As a SUNY Oswego Possibility Scholar, Manno expressed appreciation for this scholarship paying for most of the trip. 

“One of the highlights during my stay is definitely the work environment,” Manno said. “I am able to focus more on my research and attend lectures of people much more knowledgeable than I am, really showing how much there is to learn in such a niche subject.”  

Seeing the sights and sounds of the university and the town it is in has been another highlight, with a nearby train station offering easy access, Manno said.

“Being able to work with Dr. Kanbur in such a place as this allowed me to receive extra help and a better understanding of my topic more than papers ever could,” Manno noted. “The physics faculty in Oswego, including Dr. Kanbur, were invaluable in helping me with my courses. In addition, their insight continues to engage me in physics in general, and has helped me determine what I want to do and do not want to do in my future. I thank all of them deeply for how far I've made it in my college career.” 

Manno also appreciated the opportunity to present to top experts, which he felt went well thanks to colleagues and practice.

“One thing I took from the experience was the fact that the audience gets more out of a great talk than a great presentation,” Manno said. “It was more important to project myself in a clear manner than to fill my slides with information. Slides are still important but without the talk, the audience will have trouble understanding the presented info as well as your intent.”

Amazing connections

Kalici’s research involves research with Kanbur on “inferring the properties of certain stars based on the change in their brightness over time,” Kalici explained. “We're able to accurately predict things such as the masses or temperatures of stars using machine learning right now.”

Highlights include “meeting the amazing people and attending the research seminars often hosted around the building, all dedicated to different branches of research,” said Kalici, who noted that the people there were all friends, very smart, and excited to discuss and teach their research. “Going around the city of Munich and several things like that has also been an amazing experience.”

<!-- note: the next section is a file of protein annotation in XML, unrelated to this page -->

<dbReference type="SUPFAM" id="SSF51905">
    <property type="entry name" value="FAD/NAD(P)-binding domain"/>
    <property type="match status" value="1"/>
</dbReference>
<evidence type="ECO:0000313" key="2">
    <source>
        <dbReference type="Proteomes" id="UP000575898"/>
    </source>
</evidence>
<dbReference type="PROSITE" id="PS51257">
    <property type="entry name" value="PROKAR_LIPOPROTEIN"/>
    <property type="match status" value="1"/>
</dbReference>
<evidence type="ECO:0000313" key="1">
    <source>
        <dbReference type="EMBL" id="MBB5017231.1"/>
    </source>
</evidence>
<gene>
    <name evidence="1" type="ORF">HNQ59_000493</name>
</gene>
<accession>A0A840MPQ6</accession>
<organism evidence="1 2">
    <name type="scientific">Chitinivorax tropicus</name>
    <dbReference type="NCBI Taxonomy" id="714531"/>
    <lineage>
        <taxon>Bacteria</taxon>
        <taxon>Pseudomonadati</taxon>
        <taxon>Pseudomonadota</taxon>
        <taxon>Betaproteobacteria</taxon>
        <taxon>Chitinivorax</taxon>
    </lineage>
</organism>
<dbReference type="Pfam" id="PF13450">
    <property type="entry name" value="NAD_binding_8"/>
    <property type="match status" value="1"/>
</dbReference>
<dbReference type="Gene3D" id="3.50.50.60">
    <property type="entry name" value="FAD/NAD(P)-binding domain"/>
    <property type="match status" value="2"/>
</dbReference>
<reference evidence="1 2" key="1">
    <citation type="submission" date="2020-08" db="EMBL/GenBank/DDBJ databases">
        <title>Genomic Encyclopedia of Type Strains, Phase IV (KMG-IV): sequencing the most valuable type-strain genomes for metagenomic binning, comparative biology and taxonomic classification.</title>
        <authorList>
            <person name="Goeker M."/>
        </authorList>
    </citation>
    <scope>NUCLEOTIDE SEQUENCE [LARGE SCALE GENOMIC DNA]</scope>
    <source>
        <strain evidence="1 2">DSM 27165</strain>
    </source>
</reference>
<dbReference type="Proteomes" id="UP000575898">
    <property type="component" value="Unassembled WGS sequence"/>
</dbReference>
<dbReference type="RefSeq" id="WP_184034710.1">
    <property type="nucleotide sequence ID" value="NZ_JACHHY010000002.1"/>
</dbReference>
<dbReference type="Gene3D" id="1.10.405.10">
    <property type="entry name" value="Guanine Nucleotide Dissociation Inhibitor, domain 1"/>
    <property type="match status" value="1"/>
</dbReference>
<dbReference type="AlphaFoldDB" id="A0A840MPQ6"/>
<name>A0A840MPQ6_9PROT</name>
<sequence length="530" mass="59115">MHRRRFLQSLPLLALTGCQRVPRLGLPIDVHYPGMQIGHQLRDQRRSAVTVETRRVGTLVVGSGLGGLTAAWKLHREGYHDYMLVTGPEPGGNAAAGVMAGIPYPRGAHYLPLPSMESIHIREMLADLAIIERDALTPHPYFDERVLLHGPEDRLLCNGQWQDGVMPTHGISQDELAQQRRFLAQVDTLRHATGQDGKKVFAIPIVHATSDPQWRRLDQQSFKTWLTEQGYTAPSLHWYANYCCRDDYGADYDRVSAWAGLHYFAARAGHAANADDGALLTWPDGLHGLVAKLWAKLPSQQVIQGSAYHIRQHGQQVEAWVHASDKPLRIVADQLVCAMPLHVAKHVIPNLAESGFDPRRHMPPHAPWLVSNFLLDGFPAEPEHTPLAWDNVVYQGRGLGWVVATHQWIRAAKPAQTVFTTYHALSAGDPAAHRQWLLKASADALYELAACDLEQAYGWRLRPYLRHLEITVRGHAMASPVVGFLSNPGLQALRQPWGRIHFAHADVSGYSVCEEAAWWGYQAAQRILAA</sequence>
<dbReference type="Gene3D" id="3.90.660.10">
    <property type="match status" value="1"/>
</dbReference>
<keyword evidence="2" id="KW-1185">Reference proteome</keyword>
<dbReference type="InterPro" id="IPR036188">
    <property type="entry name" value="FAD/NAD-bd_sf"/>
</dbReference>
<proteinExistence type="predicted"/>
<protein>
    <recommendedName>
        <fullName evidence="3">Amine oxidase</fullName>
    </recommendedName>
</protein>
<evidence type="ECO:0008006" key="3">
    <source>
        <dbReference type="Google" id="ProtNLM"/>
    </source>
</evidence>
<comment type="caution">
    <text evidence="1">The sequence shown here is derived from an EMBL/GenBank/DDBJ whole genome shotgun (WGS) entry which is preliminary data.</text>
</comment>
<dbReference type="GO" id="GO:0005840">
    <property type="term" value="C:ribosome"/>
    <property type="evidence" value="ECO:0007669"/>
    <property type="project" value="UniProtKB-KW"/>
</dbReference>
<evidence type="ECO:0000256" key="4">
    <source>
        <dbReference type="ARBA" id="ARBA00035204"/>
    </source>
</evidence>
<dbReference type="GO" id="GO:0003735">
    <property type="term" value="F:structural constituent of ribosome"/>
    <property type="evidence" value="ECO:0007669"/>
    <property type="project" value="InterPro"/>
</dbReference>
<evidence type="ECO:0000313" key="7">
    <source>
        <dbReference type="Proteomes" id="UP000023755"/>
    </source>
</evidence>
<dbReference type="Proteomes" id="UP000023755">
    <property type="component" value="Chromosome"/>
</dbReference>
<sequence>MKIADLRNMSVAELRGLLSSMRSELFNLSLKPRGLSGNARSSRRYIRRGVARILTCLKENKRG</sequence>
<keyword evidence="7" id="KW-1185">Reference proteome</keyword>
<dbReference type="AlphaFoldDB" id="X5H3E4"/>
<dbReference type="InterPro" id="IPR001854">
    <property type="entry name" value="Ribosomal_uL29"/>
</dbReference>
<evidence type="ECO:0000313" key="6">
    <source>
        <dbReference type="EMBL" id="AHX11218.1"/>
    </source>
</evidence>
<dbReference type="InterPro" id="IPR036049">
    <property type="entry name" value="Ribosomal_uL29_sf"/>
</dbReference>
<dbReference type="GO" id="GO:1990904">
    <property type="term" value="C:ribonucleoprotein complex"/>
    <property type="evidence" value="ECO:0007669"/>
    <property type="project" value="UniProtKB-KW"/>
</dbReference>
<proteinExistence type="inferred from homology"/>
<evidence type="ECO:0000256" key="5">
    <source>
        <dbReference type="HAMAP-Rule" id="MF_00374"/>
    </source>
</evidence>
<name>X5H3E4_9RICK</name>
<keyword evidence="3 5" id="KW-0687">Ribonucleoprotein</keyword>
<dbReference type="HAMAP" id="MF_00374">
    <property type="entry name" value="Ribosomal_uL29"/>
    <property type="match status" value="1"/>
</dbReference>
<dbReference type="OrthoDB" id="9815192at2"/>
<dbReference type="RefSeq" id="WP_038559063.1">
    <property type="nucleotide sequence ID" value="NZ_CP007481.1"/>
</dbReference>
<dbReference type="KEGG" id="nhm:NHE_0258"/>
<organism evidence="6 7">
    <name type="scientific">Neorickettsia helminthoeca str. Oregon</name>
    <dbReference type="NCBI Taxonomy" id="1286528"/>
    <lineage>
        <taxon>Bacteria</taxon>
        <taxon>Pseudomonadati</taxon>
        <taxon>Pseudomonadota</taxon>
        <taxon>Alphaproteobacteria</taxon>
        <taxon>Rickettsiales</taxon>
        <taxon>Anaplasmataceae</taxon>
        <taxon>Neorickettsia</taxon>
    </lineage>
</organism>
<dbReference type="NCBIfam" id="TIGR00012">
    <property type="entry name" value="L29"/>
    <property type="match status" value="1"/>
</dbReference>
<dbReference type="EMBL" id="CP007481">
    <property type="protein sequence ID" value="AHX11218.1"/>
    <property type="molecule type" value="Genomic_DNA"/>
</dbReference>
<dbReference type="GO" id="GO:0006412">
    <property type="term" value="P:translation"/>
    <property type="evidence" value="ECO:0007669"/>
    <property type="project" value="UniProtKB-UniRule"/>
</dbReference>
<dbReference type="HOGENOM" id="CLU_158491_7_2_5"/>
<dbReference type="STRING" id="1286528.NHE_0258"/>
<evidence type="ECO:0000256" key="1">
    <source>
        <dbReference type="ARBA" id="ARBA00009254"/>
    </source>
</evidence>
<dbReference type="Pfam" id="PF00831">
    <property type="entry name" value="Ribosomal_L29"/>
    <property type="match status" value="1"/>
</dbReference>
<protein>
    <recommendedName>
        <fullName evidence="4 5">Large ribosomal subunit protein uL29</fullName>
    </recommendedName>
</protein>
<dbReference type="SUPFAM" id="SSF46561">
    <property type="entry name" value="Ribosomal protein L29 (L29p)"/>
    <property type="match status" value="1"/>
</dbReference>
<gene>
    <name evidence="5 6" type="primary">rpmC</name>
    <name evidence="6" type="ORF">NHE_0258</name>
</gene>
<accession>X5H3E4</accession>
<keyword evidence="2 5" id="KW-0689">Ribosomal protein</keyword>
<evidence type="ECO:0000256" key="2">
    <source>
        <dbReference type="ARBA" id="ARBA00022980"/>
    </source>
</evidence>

Beginning work with Bellinger the previous summer and then joining him and the research staff at “one of the best astrophysics schools in the world” has provided “an amazing opportunity to meet people with similar lives to what I eventually want to do,” Kalici said.

“Working with Dr. Kanbur and everyone else I believe has really made a change in my understanding of how learning/research is done and given me invaluable experience for whatever I plan to do in the future,” Kalici said.

The international research opportunity culminates a journey that started with all three students expressing an interest in astrophysics to Kanbur while taking his courses or via referrals, then starting work on these projects in summer 2021.

“I think they have enjoyed their experience immensely and learned an enormous amount about what research life is like,” Kanbur said. “I think they have also enjoyed the opportunity of living in a different country and adapting to the varied lifestyle.”

Noting that “knowledge is constructed not received,” Kanbur said this process both expanded the students’ understanding while providing an ideal environment where students actively learned from MPA administrators and researchers, who respected and engaged with them and their work.

“Dr. Kanbur has always told us that this type of learning is much different than studying for a test,” Randall said. “You can often do well on exams by memorizing things, but memorization will get you nowhere when doing research. Instead you really need to develop an understanding, not only so that you know what questions to ask, but also so that you can effectively share what you have learned.”

The success of this summer collaboration provides both an excellent network for the participating students as well as making it easier for future students to take part in this international opportunity, Kanbur said.